In recent years, shopping has shifted significantly to online settings due to the so-called “Amazon Effect”. Apparel stores and other past shopping locations are few and far between as retail trends had shifted to services, fitness, and experience-oriented tenancies. Now that large and multiple person public gatherings have been banned, these locations have been operating on a small portion of sales through take out orders or shuttered altogether. There is a large unknown as to how consumers will react (or be permitted to react due to re-opening rules) to these settings when business resumes. Malls, who were already hurting nationally, have been further pushed to the bottom of the market as mall operators have only collected 15% of rent in April. This particular sector will likely hurt in the future as the enclosed environments only feed on the fears of virus spreading. Operating expenses will be higher due to increased cleaning measures but rents will be lower as they have already fallen as high as 13% in malls according to some estimates. Grocers have been some of the few retailers to actually thrive as they see a 50 year high in performance nationally.
Just after retail, the hospitality sector has been extremely hurt as business travel has halted as well as vacations. Prior occupancy rates hovering at 70% are now 0% up through 15% at best for many locations. Labor costs may be lower, however business expenses for operating a hotel are very expensive for real estate carrying costs, employee costs, utility, and HVAC. As a result, performance has been $0 or less than $0 in revenue. Industry experts see this recovery taking as long as 3 years to reach pre-COVID 19 numbers. On a positive note, extended stay locations have proved resilient as they are still generally profitable during these times.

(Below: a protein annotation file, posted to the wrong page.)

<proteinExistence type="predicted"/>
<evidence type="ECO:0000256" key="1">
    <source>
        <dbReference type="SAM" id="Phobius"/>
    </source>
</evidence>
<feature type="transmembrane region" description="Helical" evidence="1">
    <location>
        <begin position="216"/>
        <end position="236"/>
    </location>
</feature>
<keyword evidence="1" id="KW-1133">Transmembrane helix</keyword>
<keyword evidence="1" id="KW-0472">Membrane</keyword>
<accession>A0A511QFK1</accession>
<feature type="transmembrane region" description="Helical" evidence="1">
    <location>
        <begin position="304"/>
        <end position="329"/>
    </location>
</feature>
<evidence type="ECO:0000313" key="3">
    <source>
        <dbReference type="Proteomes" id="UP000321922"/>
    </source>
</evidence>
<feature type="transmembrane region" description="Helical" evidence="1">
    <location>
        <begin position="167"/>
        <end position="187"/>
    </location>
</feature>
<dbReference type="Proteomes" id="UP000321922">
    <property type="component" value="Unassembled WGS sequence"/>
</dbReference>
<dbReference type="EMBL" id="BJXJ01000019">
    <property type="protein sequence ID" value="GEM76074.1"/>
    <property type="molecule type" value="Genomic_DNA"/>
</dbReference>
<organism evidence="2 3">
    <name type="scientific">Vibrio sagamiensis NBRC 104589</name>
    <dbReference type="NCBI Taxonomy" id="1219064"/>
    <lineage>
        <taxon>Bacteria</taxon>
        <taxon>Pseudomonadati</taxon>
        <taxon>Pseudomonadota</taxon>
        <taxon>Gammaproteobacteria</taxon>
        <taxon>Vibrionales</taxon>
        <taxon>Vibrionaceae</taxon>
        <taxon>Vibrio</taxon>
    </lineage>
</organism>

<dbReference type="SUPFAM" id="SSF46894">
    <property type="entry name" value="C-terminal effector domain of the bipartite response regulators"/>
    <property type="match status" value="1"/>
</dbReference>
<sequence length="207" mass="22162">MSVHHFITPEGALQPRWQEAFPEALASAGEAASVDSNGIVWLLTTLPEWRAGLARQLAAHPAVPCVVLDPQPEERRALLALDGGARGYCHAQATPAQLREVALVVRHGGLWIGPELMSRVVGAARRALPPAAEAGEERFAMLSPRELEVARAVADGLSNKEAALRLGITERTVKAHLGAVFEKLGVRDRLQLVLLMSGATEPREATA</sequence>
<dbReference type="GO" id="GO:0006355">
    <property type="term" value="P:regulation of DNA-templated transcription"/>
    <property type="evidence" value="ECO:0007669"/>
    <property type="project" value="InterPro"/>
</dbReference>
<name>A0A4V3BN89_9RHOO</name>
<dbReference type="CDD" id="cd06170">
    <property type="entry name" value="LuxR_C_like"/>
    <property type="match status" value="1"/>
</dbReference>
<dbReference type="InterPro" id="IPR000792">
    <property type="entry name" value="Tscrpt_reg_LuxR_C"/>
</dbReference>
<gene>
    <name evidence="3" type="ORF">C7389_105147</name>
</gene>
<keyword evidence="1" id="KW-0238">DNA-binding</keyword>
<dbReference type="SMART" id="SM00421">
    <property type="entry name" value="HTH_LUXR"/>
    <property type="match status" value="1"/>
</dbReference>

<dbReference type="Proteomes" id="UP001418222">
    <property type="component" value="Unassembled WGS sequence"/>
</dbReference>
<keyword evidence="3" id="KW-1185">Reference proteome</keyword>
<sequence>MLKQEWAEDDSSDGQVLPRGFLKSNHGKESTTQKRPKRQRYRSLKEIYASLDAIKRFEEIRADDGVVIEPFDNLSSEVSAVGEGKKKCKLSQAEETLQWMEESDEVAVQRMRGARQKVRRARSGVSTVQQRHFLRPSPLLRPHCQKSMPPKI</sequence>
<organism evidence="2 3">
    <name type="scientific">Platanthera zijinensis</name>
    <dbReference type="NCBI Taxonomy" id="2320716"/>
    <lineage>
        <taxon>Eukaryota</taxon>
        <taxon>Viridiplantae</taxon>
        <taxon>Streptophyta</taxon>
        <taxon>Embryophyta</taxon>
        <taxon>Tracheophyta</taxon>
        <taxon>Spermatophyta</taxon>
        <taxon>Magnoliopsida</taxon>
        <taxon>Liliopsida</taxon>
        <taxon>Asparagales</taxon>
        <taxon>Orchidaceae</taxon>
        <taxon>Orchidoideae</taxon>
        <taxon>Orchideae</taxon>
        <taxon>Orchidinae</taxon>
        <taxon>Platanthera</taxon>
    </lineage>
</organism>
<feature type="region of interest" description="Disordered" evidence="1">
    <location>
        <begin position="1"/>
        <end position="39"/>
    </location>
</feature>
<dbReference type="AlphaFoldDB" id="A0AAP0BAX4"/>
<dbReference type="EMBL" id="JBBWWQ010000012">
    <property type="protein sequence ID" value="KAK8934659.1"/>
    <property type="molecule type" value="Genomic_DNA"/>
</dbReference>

The industrial and logistics sector have exhibited resilience during the outbreak as many of these occupants have been deemed essential and thus continue to operate. E-Commerce became a staple of tenancy in recent years and has only benefitted from this situation as people stay at home and increase their consumption of online goods ranging from clothes to groceries to small household items. As grocery online ordering has increased, refrigerated buildings have increased in demand with a limited supply.
So far, office has been okay, however, the effects in the future will likely be strongly negative as companies realize they can effectively have employees work from home and/or operate their locations with a reduced staff – meaning a requirement for less or even no office space occupancy. Landlords have not been hurt yet, however industry sentiment is that they will.
Investment sales have continued however much of this can be attributed to an extension of 1031 tax-deferred exchange deadlines, which have fueled sales in the near term. Many investment-grade assets, such as restaurant pad sites, will likely not be as sought after in the future as many predict investors will be more conservative in their investments, possibly shifting to non-real estate ownership of bonds, etc. Some sectors have increased in demand, particularly in e-commerce and grocery locations, which has thrived during the pandemic.
For those deals that have been fortunate to continue to move forward, actually closing on a transaction has been extremely difficult, particularly in April and May. With people working from home and courthouses closed, laws had to be changed and systems reorganized to permit title transfer online, electronic notarization, and other elements digitally. Some transactions have been unable to move forward at all as building walkthrough for appraisals or inspections have been unable to perform due to state or county regulations.